ANIMAL WELFARE ACT NOW INCLUDE BIRDS
USDA INFORMS AFA THAT ANIMAL WELFARE ACT WILL NOW INCLUDE BIRDS
The U.S. Department of Agriculture/APHIS/Animal Care (USDA) has recently
received a verbal legal opinion that, contrary to the initial
understanding, the final language in the amended Animal Welfare Act (AWA)
indicates that birds and certain rats and mice (except for those forms
specifically for research) are required to be covered under the Act.
at this time, USDA is planning to proceed with a Proposed Rulemaking
will describe the scope of licensing requirements, minimum standards
requirements, inspections of facilities and who will be covered under
new law. Breeders, dealers, transporters, exhibitors, and carriers are
included at present, but how these terms will be defined is critical.
Representatives of all these categories need to provide input to insure
that reasonable definitions and regulations are developed.
The AWA is one of the most significant laws that has ever been passed in
regard to U.S. aviculture. USDA is scheduled to make the first public
presentation regarding the status of this Proposed Rulemaking as it may
relate to aviculture to those attending the Annual Convention of the
American Federation of Aviculture, Inc. (AFA). This Convention is being
held at the Hyatt Regency at Tampa City Center, Tampa, Florida over 8-11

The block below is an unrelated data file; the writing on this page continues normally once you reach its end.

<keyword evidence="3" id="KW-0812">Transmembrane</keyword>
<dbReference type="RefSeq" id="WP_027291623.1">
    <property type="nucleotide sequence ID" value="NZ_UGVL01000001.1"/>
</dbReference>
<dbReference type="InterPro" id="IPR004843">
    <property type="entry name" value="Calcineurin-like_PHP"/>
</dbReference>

August 2002. This Convention provides an early venue for aviculturists
other affected parties to have an impact on the regulations that may
from the Act.
Dr. Chester Gibson, along with other USDA representatives, will make a
formal presentation to AFA Convention attendees describing the status of
this Proposed Rulemaking Friday, 9 August 2002. They will invite
and comments at the end of their presentation. Further, they will also
maintain a booth in the Exhibit Hall throughout the entire Convention in
order to be able to provide additional information, answer questions and
receive comments. We urge that you attend the AFA Convention and express
your views. If you fall into any of the affected categories (breeder,
dealer, etc.), it is critical to your operation and to the future of
aviculture in the U.S. that your opinion be voiced. This is your chance
be heard early in the process and make a difference.
Any questions should be
directed to the American Federation of Aviculture (AFA) home office at